Generally, engines with dual overhead camshafts (DOHC) are higher performance engines, they produce more power, and can run at higher speeds.
The camshafts have the job of opening the valves that let air into and exhaust out of the engine. The camshaft uses rotating lobes, called cams, that push against the valves to open them. Springs on the valves return them to their closed position. This is a critical job, and can have a great impact on an engine's performance at different speeds.
The main benefit of dual overhead cams is that they allow an engine to have four valves per cylinder. Each camshaft operates two of the valves, one camshaft handles the intake valves, and one handles the exhaust valves.
Having four valves per cylinder gives an engine several advantages.
- By having four valves in a cylinder instead of two, a larger portion of the area can be used to let air in and exhaust out. The engine can make more power if more air enters the cylinder, and it wastes less power if it is easier to pump the exhaust out of the cylinder. At higher engine speeds, the engine pumps a lot of air though the cylinders. Having four valves per cylinder allows the engine to pump enough air to run and make useful power at these higher speeds.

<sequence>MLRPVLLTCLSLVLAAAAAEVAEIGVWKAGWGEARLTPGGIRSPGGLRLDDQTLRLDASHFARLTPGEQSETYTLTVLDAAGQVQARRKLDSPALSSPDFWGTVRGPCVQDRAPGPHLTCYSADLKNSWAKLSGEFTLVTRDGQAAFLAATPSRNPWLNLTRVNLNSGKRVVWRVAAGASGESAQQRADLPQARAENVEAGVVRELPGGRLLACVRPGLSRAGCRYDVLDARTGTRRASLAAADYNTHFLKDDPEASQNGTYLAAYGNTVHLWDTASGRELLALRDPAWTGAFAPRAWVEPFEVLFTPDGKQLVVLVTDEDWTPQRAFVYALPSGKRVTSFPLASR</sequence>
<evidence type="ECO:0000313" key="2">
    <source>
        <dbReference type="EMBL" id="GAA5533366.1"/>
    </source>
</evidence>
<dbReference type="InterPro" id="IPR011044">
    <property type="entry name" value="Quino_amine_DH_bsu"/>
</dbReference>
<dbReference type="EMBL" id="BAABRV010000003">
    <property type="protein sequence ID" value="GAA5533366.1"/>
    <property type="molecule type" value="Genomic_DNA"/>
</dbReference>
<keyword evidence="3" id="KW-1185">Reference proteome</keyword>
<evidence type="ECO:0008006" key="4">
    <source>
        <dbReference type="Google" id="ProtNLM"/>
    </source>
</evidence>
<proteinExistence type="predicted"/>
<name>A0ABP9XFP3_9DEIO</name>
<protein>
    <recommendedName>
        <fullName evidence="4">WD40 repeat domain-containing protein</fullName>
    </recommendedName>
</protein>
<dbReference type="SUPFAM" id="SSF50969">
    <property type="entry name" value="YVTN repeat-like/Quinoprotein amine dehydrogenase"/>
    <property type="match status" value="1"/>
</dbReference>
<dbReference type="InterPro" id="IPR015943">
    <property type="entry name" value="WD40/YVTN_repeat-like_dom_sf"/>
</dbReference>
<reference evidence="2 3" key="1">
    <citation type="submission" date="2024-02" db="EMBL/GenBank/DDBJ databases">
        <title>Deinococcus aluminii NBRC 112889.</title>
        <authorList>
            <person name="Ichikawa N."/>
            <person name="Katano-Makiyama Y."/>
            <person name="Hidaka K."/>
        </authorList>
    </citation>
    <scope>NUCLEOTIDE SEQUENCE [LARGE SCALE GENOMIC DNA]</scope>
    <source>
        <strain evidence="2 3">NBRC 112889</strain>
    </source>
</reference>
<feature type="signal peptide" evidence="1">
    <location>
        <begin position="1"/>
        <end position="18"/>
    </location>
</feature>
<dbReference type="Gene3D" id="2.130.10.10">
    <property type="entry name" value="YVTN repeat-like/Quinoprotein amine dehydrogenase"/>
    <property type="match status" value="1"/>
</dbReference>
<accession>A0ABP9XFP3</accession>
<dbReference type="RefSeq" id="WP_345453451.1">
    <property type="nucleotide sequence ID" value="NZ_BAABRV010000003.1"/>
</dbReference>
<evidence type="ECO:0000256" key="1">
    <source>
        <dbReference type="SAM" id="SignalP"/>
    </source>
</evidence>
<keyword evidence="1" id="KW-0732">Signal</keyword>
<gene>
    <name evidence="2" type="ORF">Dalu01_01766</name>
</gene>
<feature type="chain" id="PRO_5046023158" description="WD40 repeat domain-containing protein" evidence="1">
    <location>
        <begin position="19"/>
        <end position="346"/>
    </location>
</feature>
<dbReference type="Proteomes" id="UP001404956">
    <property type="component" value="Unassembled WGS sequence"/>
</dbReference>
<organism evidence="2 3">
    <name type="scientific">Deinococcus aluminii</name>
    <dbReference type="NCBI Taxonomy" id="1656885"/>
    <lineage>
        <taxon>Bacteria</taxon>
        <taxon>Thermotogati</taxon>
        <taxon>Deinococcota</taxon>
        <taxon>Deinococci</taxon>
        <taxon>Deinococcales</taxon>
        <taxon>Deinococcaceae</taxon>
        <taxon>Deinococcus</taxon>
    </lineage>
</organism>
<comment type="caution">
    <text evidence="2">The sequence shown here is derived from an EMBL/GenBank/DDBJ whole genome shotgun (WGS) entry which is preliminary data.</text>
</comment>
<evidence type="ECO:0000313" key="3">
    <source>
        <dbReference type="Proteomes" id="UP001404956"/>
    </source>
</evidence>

- Another interesting thing that some car makers do is have a separate intake runner for each of the two intake cylinders. One of the intake runners is wide and short for maximum airflow, the other is a tuned intake runner. When the intake valve is open on the engine, air is being sucked into the engine, so the air in the intake runner is moving rapidly toward the cylinder. When the intake valve closes suddenly, this air slams to a stop and stacks up on itself, forming an area of high pressure. This high-pressure wave makes its way up the intake runner away from the cylinder. When it reaches the end of the intake runner, where the runner connects to the intake manifold, the pressure wave bounces back down the intake runner. If the intake runner is just the right length, that pressure wave will arrive back at the intake valve just as it opens for the next cycle. This extra pressure helps cram more air-fuel mix into the cylinder -- effectively acting like a turbocharger.
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Originally Published: Jan 31, 2001